To get the ball rolling, UN Climate Change uploaded a video featuring UNHCR Goodwill Ambassador Emtithal Mahmood, who explains why she is concerned about the climate crisis and encourages other users to Stitch the video with their own views.

Meanwhile, across other apps like Instagram and Facebook, the organisation is posting a series of charts, photographs and short, looping GIFs covering key facts about global warming, waning biodiversity and the increasing frequency of natural disasters.


Why are you worried about the #ClimateCrisis? Ahead of COP26, share your story with us ???? @refugees #ClimateAction

♬ original sound – UN Climate Change

Vienna Tourist Board: Vienna Strips on OnlyFans

Finally, the Vienna Tourist Board has taken to the most unlikely of social platforms – OnlyFans.

The organisation became exasperated by repeated incidents of other platforms like TikTok and Instagram removing its posts containing some of Vienna’s most famed and celebrated artworks because they supposedly broke nudity guidelines. According to a report from the Guardian, two of Vienna’s most prominent museums were subject to suspension or restrictions on social media apps after posting nude fine art by Japanese photographer Nobuyoshi Araki and painter Egon Schiele.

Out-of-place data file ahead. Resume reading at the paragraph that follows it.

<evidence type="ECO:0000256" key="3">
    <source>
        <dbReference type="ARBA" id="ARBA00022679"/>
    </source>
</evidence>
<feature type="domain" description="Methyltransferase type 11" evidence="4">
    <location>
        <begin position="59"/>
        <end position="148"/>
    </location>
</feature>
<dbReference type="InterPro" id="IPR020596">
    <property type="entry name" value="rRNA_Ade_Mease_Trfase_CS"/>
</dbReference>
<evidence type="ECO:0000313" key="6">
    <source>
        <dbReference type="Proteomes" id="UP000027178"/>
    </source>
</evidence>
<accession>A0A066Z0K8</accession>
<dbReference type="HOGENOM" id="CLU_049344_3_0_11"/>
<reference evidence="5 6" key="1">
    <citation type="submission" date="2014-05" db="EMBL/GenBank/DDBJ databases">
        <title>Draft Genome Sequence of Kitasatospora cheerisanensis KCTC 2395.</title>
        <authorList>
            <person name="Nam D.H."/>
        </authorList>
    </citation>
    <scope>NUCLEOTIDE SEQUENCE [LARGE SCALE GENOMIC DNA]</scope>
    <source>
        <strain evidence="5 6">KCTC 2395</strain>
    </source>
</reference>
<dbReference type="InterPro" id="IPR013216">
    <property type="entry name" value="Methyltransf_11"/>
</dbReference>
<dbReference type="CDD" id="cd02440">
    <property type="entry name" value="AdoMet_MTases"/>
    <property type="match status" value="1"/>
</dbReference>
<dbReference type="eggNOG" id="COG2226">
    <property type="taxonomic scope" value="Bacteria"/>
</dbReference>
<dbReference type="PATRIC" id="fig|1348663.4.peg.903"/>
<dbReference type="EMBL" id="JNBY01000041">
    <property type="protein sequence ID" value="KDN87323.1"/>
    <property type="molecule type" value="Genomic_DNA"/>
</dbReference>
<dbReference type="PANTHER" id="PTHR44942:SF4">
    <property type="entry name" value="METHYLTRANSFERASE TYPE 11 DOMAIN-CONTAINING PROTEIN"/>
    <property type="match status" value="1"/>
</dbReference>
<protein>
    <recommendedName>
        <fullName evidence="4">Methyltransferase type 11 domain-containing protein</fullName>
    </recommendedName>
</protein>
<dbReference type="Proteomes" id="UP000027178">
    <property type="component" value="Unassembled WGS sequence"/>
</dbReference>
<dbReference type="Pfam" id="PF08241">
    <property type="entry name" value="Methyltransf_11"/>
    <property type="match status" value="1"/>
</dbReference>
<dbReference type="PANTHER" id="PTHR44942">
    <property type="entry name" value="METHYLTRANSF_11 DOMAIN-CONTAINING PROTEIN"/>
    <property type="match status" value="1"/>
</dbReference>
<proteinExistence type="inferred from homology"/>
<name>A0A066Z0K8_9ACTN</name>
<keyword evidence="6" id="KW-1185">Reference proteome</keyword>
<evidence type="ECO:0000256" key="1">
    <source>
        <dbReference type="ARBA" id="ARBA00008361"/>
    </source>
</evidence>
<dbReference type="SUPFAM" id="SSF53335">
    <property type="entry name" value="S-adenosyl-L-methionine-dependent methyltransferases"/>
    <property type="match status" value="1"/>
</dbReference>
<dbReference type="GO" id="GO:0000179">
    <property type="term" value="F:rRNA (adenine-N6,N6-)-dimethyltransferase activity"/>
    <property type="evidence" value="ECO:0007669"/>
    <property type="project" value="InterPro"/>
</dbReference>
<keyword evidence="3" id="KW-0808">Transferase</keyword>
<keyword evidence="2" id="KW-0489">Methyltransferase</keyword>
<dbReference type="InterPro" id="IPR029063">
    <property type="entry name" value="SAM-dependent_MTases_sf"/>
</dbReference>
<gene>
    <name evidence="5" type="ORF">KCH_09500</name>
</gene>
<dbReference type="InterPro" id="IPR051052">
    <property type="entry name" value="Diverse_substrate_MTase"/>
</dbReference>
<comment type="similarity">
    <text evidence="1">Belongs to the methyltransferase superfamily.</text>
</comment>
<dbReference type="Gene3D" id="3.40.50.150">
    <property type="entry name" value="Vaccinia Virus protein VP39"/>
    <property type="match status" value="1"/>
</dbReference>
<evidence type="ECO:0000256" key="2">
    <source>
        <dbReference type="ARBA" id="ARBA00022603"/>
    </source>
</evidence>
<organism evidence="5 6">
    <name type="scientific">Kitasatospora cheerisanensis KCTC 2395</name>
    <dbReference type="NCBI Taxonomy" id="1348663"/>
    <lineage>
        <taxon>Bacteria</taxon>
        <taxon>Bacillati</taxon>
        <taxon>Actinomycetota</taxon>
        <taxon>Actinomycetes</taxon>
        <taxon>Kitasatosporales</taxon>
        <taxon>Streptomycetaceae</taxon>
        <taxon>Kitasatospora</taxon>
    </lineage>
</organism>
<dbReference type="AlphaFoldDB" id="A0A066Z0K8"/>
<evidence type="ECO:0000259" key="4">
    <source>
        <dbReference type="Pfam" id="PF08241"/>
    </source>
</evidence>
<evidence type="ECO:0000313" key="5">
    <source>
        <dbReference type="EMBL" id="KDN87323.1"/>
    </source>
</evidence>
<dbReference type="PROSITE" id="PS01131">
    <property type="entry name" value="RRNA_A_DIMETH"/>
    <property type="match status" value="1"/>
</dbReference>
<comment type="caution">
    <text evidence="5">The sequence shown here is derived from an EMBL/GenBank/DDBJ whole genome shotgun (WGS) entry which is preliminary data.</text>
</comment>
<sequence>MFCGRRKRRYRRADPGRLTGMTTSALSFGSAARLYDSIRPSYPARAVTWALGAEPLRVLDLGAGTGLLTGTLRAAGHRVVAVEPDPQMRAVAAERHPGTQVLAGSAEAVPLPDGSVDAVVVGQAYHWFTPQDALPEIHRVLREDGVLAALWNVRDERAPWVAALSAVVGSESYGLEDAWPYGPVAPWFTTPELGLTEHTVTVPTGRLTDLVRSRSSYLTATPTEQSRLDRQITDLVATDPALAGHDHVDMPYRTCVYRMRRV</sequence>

In response, the Vienna Tourist board opened an OnlyFans account, placing what it calls ‘Vienna’s 18+ content’ behind a paywall to both encourage tourists to learn more about the country’s rich artistic history and raise awareness of the censorship of art on social media.

To advertise this move, the board released an amusing video which asked questions such as, “Want to see more of Egon Schiele’s ‘unique assets’?” and “Want to know every feature of a Rubenesque woman?”.

Since the campaign went viral, the organisation said on Twitter that it had reached “millions”, and claimed it was “one of the most successful marketing campaigns in the history of [the] Vienna Tourist Board”.

That’s all for now. For more social media updates, head to The Social Quarterly Report.